Texas Children's Hospital (Houston, TX) was selected as a finalist for the inaugural Health Devices Achievement Award, announced in June 2006, for its submission describing how a clinical engineering department can help build a patient-safe environment by focusing on clinicians' needs.
The Health Devices Achievement Award recognizes outstanding initiatives undertaken by member healthcare institutions to improve patient safety, reduce costs, or otherwise facilitate better strategic management of health technology. Learn about the other submissions that achieved recognition.
ECRI congratulates the applicant: Yadin David, EdD.
The objective of the Biomedical Engineering Department at Texas Children's Hospital is to administer an integrated program that provides for safe, efficient, and effective planning, selection, distribution, and operation of health technologies throughout their life cycle. In its submission for the inaugural Health Devices Achievement Award, the department detailed several initiatives that it has undertaken to help it meet that objective. Most of the initiatives dealt with typical technology considerations—reducing operator error, preventing physical damage to equipment, and ensuring adequate responses to clinical alarms. However, one of the initiatives addressed a more fundamental business issue: customer satisfaction.
The Biomedical Engineering Department at Texas Children's Hospital recognized that meeting the caregivers' needs is key to achieving the ultimate goal—providing better quality care for its young patients. Thus, the department set a goal of improving the caregiver's confidence in the technology used at the facility and in the program servicing it.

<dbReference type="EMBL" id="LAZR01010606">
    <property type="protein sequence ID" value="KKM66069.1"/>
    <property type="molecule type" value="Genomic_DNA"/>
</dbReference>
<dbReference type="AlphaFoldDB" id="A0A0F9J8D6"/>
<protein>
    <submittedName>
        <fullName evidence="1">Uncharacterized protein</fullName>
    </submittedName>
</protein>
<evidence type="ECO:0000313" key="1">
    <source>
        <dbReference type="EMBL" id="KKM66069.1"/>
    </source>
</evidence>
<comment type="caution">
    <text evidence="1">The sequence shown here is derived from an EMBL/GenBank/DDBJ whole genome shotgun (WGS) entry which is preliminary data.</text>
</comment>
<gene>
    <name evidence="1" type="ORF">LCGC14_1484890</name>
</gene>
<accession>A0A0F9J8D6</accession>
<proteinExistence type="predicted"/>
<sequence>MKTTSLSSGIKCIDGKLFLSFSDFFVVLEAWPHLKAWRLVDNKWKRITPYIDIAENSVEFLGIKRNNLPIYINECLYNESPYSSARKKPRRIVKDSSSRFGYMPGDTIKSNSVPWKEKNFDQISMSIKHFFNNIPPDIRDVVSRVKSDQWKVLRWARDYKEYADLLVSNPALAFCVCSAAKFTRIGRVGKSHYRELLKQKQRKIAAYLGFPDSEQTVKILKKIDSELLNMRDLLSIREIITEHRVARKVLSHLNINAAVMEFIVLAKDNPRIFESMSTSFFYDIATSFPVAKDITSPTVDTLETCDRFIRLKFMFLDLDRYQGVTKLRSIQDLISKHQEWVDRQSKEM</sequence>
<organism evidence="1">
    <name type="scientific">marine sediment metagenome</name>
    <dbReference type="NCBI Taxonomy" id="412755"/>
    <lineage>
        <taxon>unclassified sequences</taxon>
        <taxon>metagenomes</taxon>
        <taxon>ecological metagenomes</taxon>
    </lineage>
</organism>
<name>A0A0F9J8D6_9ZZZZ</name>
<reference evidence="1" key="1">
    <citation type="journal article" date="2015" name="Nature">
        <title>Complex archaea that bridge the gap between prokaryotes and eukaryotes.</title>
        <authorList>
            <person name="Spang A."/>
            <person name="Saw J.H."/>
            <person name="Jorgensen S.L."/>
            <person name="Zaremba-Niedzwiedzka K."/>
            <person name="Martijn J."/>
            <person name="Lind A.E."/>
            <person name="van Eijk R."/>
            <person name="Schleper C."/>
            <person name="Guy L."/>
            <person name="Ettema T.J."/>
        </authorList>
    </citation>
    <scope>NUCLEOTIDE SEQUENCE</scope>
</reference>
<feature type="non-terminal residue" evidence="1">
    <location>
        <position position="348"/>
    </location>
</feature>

The department used its annual customer satisfaction survey to gauge its progress in this regard. The department has for the last 12 years distributed a survey to high-volume users of the Biomedical Engineering service. The focus of the survey is kept the same for periods of about three to five years so that changes in performance from year to year can be compared. After the desired improvement has been achieved, the questions on the survey are changed to focus on other areas for improvement. To increase response rates, the department provides customers with token reminders, such as miniature flashlights and pens that include the department's 24/7 help-line number; these tokens are well received by customers.
Some of the topics covered in the survey—and for which the department has received high marks in recent years—include whether preventive maintenance schedules meet customer expectations, technician response time, and overall impression of the service provided by the Biomedical Engineering Department.
In addition, the department has received commendations from the hospital administration for its contributions to patient safety. Earlier this year, the department was the first non-patient-care program at the hospital to be presented with the CEO's Award in Patient Safety.
While the breadth of the technological initiatives detailed in the Texas Children's submission helped describe a comprehensive clinical engineering program, the most persuasive evidence of the program's success can be seen in the results reported from the customer satisfaction surveys, as well as in testimonials submitted to ECRI by members of the hospital's administration. The team at Texas Children's recognizes that meeting caregivers' needs is a key step in building a patient-safe environment.